Wharton students in Associate Professor Americus Reed's marketing… ( Alyssa Cwanger/ For the…)
As Microsoft hopes to graduate into more prominence in the mobile space, Windows Phone has gone to school for finals Friday morning.
A marketing class of twentysomethings at the Wharton School in Pennsylvania is standing face-to-face with Microsoft executives to tell them how to make Windows Phone more relevant in today's market.
For the last several months, students in Americus Reed's Consumer Behavior class have been gathering and studying data and developing recommendations. Microsoft has the students sign nondisclosure agreements and gives them access to real business data.
And after a semester analyzing the competition, observing users, conducting focus groups and developing their own hypotheses, the students Friday presented six Microsoft executives with their findings and recommendations.
The students "love it because it's learning that occurs not just in the ivory towers," Reed, an associate professor of marketing, told The Times. The connection, he told The Times, comes from applying the elements he's teaching "to something real that matters to somebody."
Over the last 12 years, Reed has given his class real-world case studies with access to the live elements and executives involved. Previous classes have evaluated L'Oreal, Stride Rite, Planet Fitness and Nike, he said.
This year's case study came about, in fact, because one of Reed's former students mentioned this cool class he took at Wharton to his colleagues at Microsoft. Jeremiah Marble, now product manager in Microsoft’s Windows Phone Division, served as the class' liaison to the company.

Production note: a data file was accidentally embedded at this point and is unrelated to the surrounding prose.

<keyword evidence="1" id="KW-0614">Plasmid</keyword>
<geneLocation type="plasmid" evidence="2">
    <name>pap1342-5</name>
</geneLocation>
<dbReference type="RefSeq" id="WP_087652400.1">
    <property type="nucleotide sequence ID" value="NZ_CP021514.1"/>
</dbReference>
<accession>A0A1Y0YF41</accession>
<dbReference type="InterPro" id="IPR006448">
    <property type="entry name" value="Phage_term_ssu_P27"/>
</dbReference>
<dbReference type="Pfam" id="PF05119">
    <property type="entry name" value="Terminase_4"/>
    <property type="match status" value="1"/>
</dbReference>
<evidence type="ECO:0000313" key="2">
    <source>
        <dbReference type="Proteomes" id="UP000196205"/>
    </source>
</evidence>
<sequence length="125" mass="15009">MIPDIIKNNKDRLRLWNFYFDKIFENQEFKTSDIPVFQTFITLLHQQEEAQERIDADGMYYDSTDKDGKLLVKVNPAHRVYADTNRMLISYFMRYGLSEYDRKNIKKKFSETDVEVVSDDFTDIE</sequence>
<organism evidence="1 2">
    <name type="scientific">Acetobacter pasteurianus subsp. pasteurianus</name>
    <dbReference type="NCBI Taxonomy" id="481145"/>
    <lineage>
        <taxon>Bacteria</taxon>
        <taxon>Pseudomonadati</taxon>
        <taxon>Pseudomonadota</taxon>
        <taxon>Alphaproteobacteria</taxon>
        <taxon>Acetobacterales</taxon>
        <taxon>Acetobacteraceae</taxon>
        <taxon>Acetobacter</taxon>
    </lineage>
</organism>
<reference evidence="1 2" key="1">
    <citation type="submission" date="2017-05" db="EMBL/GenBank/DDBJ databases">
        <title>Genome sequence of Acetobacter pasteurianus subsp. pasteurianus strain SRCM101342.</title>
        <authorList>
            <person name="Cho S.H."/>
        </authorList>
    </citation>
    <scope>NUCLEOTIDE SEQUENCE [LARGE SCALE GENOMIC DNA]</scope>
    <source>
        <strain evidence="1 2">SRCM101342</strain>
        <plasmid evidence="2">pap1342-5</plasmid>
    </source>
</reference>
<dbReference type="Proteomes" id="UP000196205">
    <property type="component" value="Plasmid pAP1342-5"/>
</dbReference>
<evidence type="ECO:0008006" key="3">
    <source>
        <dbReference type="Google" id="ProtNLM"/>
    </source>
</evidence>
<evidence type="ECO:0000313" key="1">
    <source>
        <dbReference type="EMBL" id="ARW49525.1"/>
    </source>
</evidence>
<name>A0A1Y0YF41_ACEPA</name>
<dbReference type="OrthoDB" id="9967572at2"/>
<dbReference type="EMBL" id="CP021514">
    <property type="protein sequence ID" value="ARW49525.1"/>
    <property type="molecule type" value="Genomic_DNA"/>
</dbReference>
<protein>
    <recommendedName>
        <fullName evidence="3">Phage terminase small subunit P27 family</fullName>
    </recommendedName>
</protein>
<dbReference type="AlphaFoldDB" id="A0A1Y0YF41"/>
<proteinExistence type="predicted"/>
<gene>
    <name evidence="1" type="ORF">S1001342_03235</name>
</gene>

Microsoft's executives have visited the class three times this semester, Reed told The Times -- to kick off the class, check in and now for the final presentation.
The students' work culminates in a 15-minute presentation. Wharton junior Lauren Lubetsky told the Daily Pennsylvanian that their presentation will comprise recommendations on the most lucrative target for the product's market, “and how to best position the product and tailor the messaging to successfully reach that target demographic.”
The companies that have participated in Reed's classes over the years "get to tap into 140 smart brains" for about 3,000 man-hours, he said. And the students have gotten access to business examples they can care about as well as executives with hiring power. And they do, from time to time, cherry-pick the stars.
"What's beautiful about it, I've done this 12 years, and every time its a huge win-win for everyone," Reed told The Times.
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